I'm getting conflicting information on how the security keys are stored and used. Where are the public and private keys stored? If the private key is stored on the Yubikey itself, how many can it hold?

If the both keys are stored on the service you are authenticating against (Gmail), does it send the yubikey the private key to unencrypt to use the private key for signing?

Yubikey Website:

During the registration process, the key pairs are generated on the device (secure element) but the key pairs are not stored on the YubiKeys. Instead, the key pair (public key and encrypted private key) are stored by each relying party/service that initiated the registration. Therefore, this approach allows for an unlimited number of services to be associated with the U2F-certified YubiKeys.

FIDO Website:

The U2F device and protocol need to guarantee user privacy and security. At the core of the protocol, the U2F device has a capability (ideally, embodied in a secure element) which mints an origin-specific public/private key pair. The U2F device gives the public key and a Key Handle to the origin online service or website during the user registration step. Later, when the user performs an authentication, the origin online service or website sends the Key Handle back to the U2F device via the browser. The U2F device uses the Key Handle to identify the user's private key, and creates a signature which is sent back to the origin to verify the presence of the U2F device. Thus, the Key Handle is simply an identifier of a particular key on the U2F device.





2 Answers 2


The keys can be either stored on the device, or encrypted and returned in the key handle. Both are allowed (and mentioned) by the spec.

From the implementation considerations:

U2F tokens might not store private key material, and instead might export a wrapped private key as part of the key handle.

Also in the raw message format specification:

A key handle [length specified in previous field]. This a handle that allows the U2F token to identify the generated key pair. U2F tokens may wrap the generated private key and the application id it was generated for, and output that as the key handle.

This leaves the decision to the manufacturer of the U2F device.

Yubico chose to return the encrypted private key as the key handle, allowing an unlimited number of credentials.

If a device manufacturer chooses to store the private key on the device itself, the number of possible keys will be limited by the amount of storage available. You'd have to look at the specs for a specific device.


Source from: https://developers.yubico.com/U2F/Protocol_details/Key_generation.html

Simple Summary

During registration, Yubikey creates a new privatekey but doesn't store it locally, it instead encrypts the privatekey* and uploads with registration success message in the ~64 Byte* keyhandle. The public key is included as well without encryption.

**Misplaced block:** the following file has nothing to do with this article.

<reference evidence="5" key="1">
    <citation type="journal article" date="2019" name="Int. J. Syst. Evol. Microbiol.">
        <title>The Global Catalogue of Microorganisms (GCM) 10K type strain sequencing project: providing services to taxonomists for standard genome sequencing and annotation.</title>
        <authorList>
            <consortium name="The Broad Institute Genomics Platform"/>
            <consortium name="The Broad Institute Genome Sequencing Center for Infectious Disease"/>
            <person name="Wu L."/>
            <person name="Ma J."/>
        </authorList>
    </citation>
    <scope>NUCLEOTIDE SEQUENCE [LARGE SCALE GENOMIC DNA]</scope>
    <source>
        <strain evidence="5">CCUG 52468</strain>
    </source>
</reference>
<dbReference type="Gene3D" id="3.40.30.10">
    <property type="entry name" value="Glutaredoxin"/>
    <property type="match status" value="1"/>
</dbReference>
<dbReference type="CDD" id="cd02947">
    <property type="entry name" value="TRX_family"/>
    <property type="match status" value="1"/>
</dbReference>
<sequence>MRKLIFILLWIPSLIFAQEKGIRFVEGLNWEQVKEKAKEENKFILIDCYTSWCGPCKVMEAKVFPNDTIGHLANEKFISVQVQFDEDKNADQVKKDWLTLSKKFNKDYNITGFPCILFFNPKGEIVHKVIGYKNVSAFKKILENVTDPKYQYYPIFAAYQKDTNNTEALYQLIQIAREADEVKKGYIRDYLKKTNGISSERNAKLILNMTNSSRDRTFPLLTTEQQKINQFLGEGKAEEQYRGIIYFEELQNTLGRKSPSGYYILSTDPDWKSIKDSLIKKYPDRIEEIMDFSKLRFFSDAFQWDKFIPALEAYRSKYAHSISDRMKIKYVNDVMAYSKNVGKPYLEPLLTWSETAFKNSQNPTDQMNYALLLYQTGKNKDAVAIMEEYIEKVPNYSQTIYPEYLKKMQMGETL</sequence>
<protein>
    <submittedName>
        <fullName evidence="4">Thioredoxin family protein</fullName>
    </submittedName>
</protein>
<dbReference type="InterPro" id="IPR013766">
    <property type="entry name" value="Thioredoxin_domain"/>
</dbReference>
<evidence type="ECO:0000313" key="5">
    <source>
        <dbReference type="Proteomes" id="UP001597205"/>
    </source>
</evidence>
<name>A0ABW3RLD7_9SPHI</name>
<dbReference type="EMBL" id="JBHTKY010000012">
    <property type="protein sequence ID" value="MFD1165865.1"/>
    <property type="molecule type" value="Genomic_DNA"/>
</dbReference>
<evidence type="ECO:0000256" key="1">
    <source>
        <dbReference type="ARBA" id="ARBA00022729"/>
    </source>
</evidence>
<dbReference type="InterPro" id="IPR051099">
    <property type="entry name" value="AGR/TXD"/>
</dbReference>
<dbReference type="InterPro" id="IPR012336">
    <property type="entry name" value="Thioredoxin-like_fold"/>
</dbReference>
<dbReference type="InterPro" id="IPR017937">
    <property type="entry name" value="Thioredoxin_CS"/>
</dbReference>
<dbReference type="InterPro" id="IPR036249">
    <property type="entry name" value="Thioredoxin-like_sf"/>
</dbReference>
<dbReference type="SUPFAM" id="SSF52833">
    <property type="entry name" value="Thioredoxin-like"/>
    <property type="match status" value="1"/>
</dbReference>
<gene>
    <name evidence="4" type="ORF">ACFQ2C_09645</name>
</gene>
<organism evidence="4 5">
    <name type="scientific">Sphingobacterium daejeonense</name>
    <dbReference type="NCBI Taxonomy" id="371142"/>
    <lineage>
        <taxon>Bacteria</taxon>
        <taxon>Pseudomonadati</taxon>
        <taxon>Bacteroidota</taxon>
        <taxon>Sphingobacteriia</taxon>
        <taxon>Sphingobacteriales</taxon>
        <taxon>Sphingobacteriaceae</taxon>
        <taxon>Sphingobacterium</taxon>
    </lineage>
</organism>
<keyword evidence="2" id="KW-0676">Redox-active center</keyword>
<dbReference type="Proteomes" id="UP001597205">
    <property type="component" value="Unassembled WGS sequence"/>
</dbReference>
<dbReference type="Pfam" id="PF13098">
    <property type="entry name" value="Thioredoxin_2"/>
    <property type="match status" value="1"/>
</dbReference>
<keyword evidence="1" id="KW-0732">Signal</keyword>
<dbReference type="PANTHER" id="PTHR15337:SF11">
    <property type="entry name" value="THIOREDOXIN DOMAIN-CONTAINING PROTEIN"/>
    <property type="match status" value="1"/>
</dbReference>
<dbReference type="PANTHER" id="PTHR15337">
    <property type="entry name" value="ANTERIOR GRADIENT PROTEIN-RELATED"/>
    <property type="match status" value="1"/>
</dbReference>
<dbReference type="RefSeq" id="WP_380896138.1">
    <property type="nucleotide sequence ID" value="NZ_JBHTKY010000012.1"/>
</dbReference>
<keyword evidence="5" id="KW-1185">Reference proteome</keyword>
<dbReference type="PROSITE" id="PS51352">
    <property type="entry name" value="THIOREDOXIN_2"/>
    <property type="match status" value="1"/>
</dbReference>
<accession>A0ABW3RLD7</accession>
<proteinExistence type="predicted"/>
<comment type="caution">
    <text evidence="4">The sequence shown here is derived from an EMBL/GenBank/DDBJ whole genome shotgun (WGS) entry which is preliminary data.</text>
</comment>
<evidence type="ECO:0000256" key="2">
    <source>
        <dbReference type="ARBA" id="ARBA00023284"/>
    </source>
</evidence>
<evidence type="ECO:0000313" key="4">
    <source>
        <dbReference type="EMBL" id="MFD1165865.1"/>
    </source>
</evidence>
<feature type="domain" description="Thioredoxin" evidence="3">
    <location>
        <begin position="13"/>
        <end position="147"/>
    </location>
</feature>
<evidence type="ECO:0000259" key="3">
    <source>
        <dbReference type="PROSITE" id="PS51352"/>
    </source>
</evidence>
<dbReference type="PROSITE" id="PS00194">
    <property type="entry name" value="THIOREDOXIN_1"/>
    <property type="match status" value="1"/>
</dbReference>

During authentication, the server will return the keyhandle. Yubikey will try decrypt the keyhandle using master key, and sign the challenge if decryption was successful.

  • KeyHandle Length specification is variable 0-255 (FIDO U2F Raw Message Formats 11 April 2017, section 4.2), but Yubikey currently uses 64 bytes.
  • Yubikey currently encrypts PrivateKey with AES-256 in CCM mode


Each credential consists of a private key along with metadata associated with that credential, which all require storage space. This puts an upper limit to the number of credentials that can fit on any one device.

To avoid this limitation, YubiKeys use the following approach:

Yubikey Solution

@Marc answer notes that FIDO specification (Proposed FIDO U2F Implementation Considerations 11 April 2017, Section 2.2 Generation of Key Handles) approves this "wrapped private key" solution.

During credential registration, a new key pair is randomly generated by the YubiKey, unique to the new credential. The private key, along with some metadata about the credential, is encrypted using authenticated encryption with a master key. This master key is unique per YubiKey, generated by the device itself upon first startup, and never leaves the YubiKey in any form. For FIDO2 capable YubiKeys, this master key is re-generated if FIDO2 RESET is invoked, thereby invalidating any previously created credentials.

The encryption used for each credential is AES-256 in CCM mode, which allows us to cryptographically tie things like the AppID to the private key, ensuring that the credential can only ever be used with the correct RP. The encrypted (and authenticated) data then forms the 64-byte key handle, which is sent to the server as part of the registration flow, to be stored by the RP for later.

For authentication, the RP returns the key handle to the YubiKey. Here it is decrypted to re-form the private key which is needed to sign the challenge to complete the authentication. Due to the authenticated encryption used, we know that the private data has not been altered in any way, and can verify that the credential is being used with the correct AppID.

By using this approach, the YubiKey does not need to store any per-credential data, and can thus register and use any number of credentials. This is true for both U2F and for WebAuthn "non-resident keys". For WebAuthn resident keys, internal storage must still be used.

Solution Valid Version

"The following applies to any YubiKey or Security Key by Yubico with a firmware version of 4.4 or greater ( this includes any YubiKey FIPS device)."

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